Given By Rev. Madison Shockley on June 25, 2017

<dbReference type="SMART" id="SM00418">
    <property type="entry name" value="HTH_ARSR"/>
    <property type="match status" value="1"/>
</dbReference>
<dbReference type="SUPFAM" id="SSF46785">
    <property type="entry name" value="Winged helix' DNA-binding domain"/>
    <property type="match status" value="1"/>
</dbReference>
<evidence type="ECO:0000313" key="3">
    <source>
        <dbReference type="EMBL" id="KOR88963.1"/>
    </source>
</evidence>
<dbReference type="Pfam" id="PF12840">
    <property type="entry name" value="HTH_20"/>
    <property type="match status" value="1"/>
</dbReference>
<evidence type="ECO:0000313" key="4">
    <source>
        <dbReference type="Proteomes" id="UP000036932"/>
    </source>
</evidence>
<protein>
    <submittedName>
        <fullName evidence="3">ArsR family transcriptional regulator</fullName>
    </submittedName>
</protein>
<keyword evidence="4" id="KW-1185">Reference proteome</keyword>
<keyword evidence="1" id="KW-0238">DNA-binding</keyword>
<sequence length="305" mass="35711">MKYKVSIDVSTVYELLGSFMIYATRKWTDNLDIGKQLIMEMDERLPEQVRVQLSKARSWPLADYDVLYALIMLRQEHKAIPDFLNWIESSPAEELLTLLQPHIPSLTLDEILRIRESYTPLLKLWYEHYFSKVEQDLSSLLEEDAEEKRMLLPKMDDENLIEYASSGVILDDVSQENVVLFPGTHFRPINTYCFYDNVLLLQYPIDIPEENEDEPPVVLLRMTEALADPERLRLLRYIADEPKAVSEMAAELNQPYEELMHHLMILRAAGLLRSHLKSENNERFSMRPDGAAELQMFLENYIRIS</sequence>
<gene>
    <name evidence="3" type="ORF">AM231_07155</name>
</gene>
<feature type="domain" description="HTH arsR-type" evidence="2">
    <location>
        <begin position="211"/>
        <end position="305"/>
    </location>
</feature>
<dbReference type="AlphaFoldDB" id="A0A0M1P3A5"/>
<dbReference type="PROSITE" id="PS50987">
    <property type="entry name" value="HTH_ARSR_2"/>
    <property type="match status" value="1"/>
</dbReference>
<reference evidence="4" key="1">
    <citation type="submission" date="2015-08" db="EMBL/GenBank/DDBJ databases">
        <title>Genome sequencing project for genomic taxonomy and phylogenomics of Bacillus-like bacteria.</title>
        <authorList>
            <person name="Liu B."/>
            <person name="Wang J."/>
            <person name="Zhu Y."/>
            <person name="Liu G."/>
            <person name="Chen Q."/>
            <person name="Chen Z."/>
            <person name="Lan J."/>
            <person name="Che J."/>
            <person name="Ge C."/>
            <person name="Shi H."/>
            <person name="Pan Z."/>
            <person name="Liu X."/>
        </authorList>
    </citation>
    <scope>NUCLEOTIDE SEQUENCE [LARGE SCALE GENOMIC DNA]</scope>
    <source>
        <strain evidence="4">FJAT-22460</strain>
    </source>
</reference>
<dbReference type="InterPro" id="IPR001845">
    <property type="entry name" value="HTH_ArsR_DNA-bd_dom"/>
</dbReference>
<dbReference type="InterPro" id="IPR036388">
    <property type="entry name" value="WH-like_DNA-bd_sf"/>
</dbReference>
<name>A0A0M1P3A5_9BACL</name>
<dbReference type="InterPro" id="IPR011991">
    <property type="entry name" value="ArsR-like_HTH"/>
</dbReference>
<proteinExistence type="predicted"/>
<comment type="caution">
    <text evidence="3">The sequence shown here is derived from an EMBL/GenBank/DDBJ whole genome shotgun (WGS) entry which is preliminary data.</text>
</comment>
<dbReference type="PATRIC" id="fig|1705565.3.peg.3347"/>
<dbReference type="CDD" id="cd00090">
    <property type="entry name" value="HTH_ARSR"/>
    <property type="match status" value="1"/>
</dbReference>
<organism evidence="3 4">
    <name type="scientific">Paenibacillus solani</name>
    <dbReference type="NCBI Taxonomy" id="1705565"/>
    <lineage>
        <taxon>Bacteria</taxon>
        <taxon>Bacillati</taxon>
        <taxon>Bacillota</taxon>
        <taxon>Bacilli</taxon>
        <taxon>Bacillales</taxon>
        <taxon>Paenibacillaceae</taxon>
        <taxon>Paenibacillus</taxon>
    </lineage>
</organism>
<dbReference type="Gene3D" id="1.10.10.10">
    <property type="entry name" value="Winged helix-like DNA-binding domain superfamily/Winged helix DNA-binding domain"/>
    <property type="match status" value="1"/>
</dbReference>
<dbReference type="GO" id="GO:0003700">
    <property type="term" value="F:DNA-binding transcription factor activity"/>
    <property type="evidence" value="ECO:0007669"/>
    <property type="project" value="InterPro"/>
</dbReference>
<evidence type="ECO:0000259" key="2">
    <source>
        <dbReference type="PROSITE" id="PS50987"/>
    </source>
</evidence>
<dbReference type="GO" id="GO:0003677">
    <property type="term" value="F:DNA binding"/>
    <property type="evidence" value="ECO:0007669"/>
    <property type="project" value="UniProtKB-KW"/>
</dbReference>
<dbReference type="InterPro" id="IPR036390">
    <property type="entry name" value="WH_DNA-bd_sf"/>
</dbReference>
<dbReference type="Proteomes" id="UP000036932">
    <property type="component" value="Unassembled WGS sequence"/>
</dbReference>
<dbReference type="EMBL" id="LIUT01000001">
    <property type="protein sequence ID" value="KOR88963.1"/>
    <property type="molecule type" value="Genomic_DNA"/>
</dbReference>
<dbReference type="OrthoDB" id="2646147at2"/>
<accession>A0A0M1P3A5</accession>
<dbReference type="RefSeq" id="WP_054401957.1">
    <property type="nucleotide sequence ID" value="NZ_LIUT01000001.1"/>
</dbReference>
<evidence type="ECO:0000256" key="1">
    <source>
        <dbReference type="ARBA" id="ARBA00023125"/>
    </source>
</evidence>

In our culture, there are men who have more than one family. Sometimes the first family is unaware of the existence of this other family. Most of the time, it is simply due to divorce. Fifty years ago, this would have been a source of shame and embarrassment. Now that shame is mostly gone. In the ancient Near East, it was a polygamous society. It was part of the culture to have many wives. The passage today speak of the relationship of Abraham and Sarah. During this period, the wife needed to bear children, especially a son to carry on the family name. Sarah was not able have children so she gave her slave, Hagar, to Abraham. In order to understand this, we must remember that in slavery, the master owns not only the slave but any offspring the slave has. Hagar bore Abraham a son, Ishmael. For a time, Ishmael was Abraham’s heir. Later, Sarah bore a son, Isaac. Since Sarah did not want Ishmael to inherit along with Isaac, she told Abraham to cast out Hagar and Ishmael. Reluctantly, Abraham did. As folklore tells it, Western culture follows the lineage of Isaac. According to folklore, God also made a great nation from Ishmael’s lineage, our Arab and Islamic brothers and sisters. In today’s society, these origin folklore lends itself to the plight of the Palestinians. As descendants of Ishmael, they are viewed as second class citizens. After 9-11,  Arabs are viewed with fear. The narrative that was suppose to bring peace and harmony among a family of faiths turns into a hierarchy of faiths with Islam on the bottom. God loves all his/her children equally. All children are different. God wants us to seek and find him/her in our own way. God helps those who have been cast out, the poor, the undocumented, disenfranchised. Hear the cry of Hagar’s children.